Australians Face Jail Time For Exporting Masks Or Hand Sanitiser
Strict new laws could see people who export items such as face masks and hand sanitiser spend up to five years behind bars.
Similar punishment also applies to those who are caught price-gouging on the essential goods.
The move is reportedly in response to a case where a Chinese-backed business sent 10,000 masks, 30,000 protective gowns and 68,000 disposable gloves from Sydney to Shanghai several months ago when the coronavirus crisis had not yet fully taken hold in Australia.
The business says it is now amassing supplies that it will donate to Aussie doctors and nurses, according to News Corp.
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Home Affairs Minister Peter Dutton on Wednesday said the government has enforced a ban on exporting "essential goods" like gloves, gowns, goggles, visors or alcohol wipes, as well as more commercially-available products like masks or hand sanitiser.
The new regulations fall under an amendment to the Customs (Prohibited Exports) Regulations 1958 Act called 'COVID-19 Human Biosecurity Emergency'.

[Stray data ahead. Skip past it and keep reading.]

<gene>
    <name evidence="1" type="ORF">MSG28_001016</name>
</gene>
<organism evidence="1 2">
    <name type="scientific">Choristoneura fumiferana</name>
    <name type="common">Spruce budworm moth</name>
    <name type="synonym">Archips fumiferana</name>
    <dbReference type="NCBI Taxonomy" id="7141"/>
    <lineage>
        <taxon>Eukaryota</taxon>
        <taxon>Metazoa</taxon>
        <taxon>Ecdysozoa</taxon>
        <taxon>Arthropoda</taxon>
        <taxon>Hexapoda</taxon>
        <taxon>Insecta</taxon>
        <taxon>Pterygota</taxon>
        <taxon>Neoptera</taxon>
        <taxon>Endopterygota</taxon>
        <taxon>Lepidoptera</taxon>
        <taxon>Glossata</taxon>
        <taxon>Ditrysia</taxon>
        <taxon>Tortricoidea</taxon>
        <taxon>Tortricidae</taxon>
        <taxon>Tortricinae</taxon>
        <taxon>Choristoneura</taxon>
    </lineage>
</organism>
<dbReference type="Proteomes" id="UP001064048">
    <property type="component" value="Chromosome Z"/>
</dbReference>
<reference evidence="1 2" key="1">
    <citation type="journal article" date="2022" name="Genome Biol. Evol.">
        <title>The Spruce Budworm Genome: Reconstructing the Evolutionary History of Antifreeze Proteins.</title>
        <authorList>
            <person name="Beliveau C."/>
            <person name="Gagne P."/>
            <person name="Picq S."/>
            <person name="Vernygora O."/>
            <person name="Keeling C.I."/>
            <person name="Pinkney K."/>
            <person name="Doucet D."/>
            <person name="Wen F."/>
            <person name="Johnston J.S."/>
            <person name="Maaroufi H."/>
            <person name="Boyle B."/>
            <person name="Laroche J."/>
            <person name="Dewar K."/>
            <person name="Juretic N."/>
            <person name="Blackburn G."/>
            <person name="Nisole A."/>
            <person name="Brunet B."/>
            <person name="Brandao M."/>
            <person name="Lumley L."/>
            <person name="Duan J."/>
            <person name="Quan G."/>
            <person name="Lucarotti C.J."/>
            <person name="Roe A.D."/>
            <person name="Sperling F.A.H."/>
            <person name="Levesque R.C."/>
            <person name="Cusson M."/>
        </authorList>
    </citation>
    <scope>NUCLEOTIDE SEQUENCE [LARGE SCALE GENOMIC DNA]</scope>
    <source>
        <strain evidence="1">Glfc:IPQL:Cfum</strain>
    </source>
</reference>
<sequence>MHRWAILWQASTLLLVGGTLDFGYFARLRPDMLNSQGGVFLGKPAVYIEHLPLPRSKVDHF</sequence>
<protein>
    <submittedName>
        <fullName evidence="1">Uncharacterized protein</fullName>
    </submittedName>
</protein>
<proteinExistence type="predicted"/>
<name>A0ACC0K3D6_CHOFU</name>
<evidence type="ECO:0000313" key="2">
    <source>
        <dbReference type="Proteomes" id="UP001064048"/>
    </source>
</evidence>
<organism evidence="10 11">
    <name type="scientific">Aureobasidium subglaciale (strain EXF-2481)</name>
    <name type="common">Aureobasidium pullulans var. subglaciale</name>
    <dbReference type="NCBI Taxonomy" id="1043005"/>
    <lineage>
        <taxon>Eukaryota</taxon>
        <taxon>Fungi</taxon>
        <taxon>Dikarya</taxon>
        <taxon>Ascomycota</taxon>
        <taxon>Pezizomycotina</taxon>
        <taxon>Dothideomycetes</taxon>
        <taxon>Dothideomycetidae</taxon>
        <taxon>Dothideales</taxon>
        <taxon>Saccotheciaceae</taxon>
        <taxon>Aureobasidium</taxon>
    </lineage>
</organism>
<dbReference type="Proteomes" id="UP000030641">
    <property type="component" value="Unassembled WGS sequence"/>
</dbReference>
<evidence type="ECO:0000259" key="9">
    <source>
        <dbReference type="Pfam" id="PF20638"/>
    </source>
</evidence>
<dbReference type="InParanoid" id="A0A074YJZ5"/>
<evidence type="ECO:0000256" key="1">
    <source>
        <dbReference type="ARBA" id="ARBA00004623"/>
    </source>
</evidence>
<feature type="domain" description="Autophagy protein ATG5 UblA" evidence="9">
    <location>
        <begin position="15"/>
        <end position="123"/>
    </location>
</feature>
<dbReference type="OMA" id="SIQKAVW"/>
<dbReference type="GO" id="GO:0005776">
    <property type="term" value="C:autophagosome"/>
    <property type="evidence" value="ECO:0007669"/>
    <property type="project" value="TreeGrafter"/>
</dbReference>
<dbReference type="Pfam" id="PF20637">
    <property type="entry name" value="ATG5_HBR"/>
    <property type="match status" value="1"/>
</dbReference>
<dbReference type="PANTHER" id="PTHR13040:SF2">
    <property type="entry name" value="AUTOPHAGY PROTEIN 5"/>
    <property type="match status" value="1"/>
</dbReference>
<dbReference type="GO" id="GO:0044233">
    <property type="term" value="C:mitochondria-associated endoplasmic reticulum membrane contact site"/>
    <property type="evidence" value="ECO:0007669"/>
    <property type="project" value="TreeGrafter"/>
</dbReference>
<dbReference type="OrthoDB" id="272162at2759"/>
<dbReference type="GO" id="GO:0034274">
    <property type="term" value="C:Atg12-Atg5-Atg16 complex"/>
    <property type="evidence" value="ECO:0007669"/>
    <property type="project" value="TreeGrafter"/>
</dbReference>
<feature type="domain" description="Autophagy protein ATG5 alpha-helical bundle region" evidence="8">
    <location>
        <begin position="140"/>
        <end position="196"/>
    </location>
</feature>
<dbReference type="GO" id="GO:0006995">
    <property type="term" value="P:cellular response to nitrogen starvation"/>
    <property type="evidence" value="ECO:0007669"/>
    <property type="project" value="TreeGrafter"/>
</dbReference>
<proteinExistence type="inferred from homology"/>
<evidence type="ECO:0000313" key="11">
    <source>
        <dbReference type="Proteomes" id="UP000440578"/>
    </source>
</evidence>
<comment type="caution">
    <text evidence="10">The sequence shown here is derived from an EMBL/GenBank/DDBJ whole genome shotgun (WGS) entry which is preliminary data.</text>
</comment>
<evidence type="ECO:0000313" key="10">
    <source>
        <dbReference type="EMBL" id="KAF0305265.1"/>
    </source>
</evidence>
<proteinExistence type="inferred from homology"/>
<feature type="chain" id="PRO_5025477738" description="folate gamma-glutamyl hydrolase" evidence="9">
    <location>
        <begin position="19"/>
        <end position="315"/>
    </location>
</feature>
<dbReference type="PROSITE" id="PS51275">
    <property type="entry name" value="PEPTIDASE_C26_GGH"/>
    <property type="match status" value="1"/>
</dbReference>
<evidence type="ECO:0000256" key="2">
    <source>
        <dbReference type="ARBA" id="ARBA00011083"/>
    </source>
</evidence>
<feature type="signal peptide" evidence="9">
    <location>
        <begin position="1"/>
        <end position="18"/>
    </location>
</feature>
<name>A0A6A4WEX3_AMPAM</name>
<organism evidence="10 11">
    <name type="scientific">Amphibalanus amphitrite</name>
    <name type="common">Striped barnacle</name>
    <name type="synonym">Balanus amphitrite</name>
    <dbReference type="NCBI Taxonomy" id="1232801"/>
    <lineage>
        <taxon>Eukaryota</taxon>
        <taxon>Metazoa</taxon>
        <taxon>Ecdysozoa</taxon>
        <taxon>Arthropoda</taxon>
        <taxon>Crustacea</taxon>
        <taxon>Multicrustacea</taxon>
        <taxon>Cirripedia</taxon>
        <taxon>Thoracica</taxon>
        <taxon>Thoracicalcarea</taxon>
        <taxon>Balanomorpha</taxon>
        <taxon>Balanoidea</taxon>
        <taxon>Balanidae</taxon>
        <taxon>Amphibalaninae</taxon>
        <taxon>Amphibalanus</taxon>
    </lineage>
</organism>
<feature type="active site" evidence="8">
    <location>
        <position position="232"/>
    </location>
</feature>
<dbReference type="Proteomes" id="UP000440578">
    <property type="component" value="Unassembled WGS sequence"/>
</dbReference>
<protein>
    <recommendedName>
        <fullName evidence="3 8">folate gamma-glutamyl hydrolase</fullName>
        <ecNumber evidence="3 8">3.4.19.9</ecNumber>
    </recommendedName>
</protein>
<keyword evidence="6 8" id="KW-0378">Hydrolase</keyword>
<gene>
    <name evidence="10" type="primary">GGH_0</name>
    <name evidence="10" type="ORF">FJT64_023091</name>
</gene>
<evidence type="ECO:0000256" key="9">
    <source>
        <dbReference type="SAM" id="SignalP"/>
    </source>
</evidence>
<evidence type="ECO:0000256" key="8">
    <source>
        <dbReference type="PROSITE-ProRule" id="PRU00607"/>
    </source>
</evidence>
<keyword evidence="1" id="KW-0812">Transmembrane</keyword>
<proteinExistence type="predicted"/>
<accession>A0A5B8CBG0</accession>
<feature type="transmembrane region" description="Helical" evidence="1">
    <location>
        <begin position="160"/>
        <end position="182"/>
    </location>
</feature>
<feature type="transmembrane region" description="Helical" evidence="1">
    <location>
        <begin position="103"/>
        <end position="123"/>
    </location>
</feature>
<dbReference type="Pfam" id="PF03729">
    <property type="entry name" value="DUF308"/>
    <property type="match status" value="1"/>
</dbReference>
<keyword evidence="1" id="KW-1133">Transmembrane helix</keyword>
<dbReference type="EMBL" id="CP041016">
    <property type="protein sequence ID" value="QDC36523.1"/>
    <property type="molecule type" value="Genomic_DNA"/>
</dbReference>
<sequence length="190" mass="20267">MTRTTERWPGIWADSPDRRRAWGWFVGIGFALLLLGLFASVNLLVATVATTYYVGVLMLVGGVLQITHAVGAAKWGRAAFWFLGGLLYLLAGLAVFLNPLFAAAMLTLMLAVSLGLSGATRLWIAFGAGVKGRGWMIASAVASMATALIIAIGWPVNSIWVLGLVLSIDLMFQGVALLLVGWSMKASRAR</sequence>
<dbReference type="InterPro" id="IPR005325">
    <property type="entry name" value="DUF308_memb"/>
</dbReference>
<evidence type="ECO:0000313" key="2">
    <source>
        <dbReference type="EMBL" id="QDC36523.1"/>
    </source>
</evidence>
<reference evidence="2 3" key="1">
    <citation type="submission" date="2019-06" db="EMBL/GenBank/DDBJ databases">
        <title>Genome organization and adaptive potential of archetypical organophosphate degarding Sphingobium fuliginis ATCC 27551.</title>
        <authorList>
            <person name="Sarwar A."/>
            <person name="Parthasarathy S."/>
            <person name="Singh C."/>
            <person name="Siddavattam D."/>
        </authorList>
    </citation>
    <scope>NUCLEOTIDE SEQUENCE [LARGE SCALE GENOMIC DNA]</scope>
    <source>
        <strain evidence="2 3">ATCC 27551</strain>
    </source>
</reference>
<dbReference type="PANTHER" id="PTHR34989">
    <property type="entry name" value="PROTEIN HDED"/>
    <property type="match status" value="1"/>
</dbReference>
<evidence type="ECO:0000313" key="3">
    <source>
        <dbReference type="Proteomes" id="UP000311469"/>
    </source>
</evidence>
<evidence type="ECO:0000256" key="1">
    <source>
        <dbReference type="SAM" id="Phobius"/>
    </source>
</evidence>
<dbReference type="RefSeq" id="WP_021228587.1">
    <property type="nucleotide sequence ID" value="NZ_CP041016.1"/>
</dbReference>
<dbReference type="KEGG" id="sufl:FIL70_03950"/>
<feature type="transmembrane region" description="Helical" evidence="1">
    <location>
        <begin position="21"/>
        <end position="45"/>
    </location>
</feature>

Dutton said border force officials will seize goods and add them to the National Medical Stockpile if they appear to be in good working order, so they can be used by Australians.
This applies to any essential goods in the custody of the Australian Border Force that were attempted to be exported from January 30.
Any defective goods will be destroyed.
“These measures have become necessary because we have seen a small number of individuals engaging in the bulk purchasing of essential goods from retail outlets in Australia, with the intent of profiteering from exploitative exporting and price gouging,” Dutton said.
“These goods are essential to preventing the spread of COVID-19.”
It was reported that 69,000 face masks were seized from 440 consignments over the last two weeks. About 30 of those shipments contained sanitiser and wipes, with five containing other PPE like gloves.
Federal Health Minister Greg Hunt has also introduced measures to stop people from selling goods at vastly inflated prices.
Anyone who has bought essential goods on or after January 30 cannot sell them for more than 120 per cent of that price. It comes after some goods were posted in online marketplaces at exorbitant markups.
Where people are found to be price-gouging, they’ll also be required to hand over the items to the National Medical Stockpile.
The measure doesn't apply to manufacturers or legitimate business activities.